Sunday, March 15, 2015

Chumbley: Right to work all wrong for Missouri

Chumbley: Right to work all wrong for Missouri

Missouri's General Assembly is preparing to pass the deceptively titled Right to Work and Paycheck Protection bills. These bills are an attack on workers and an offense to the God of justice.
As a Christian, I believe that Jesus is the full and perfect revelation of God, who is love. And Jesus teaches me by example that love is willing and actively working for the good of all people. In the gospels, for instance, when Jesus sees a multitude of hungry people, he has compassion on them and feeds them abundantly with bread and fish.
Daily, inspired by Jesus and empowered by his Spirit, I strive to show compassion toward those in need and to advocate for justice for those who are exploited and oppressed. God is the God of justice, who is working through others for a just world. The Hebrew prophet Isaiah exhorts: "Learn to do good; seek justice, correct oppression; bring justice to the fatherless, plead the widow's cause." And Jeremiah says, "Do justice and righteousness, and deliver from the hand of the oppressor him who has been robbed."
And so my faith in Jesus Christ, who embodies the God of justice, demands that I speak out against the deceptive and destructive Right to Work bills in the assembly. This legislation is not what it purports to be. According to independent research, if these bills were to become law they would be ruinous to workers. The facts are that RTW states, including Oklahoma, do not attract new business. Nor do they spur economic activity or expand employment. Moreover, workers in these states make much less money than workers in pro-worker states.
The real aim of anti-worker legislation here and elsewhere is to reduce wages (except for occupants of corporate offices and board rooms), eliminate health insurance and other benefits and remove regulations that ensure worker safety — all for the purpose of generating maximum profits and compensation and benefits for the owners and investors in anti-worker enterprises.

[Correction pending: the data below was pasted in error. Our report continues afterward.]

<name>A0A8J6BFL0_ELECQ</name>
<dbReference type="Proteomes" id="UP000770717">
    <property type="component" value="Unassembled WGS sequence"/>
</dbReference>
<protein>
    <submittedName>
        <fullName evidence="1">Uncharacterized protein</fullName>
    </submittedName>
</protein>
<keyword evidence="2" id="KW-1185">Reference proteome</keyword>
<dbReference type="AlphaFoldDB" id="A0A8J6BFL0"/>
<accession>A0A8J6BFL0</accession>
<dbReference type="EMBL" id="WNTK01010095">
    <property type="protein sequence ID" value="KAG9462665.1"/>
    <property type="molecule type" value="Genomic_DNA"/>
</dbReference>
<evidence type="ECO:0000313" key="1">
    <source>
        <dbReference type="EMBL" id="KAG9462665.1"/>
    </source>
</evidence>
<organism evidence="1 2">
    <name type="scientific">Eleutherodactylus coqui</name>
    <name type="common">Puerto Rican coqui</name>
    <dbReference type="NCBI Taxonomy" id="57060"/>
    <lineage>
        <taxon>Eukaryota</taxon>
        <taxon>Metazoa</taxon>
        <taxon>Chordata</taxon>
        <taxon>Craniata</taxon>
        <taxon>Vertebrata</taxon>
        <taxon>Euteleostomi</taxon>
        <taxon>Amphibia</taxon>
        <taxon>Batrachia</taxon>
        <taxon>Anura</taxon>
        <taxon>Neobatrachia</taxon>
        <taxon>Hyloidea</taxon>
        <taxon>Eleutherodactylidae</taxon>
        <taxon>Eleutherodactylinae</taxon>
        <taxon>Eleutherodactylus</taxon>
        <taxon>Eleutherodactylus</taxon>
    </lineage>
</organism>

Like all human beings, Missouri workers are made in the image of God. They are not production costs to be reduced or expenses to be eliminated. And workers should be treated justly and with respect. They should not be stripped of their God-given rights and dignity, emptied of all productive capacity, impoverished and then discarded like useless machinery.
RTW legislation is right for the billionaire Koch brothers and their American Legislative Exchange Council, which drafted it and directed our Assembly members to secure its passage into law. But it is wrong for the working people of Missouri and wrong in the eyes of the God of justice.
Members of the Missouri General Assembly, hear the word God speaks through his prophet Amos: "Let justice roll down like waters, and righteousness like an ever-flowing stream." And obey. Do right, not wrong.
The Rev. Kenneth L. Chumbley is an Episcopal priest in Springfield.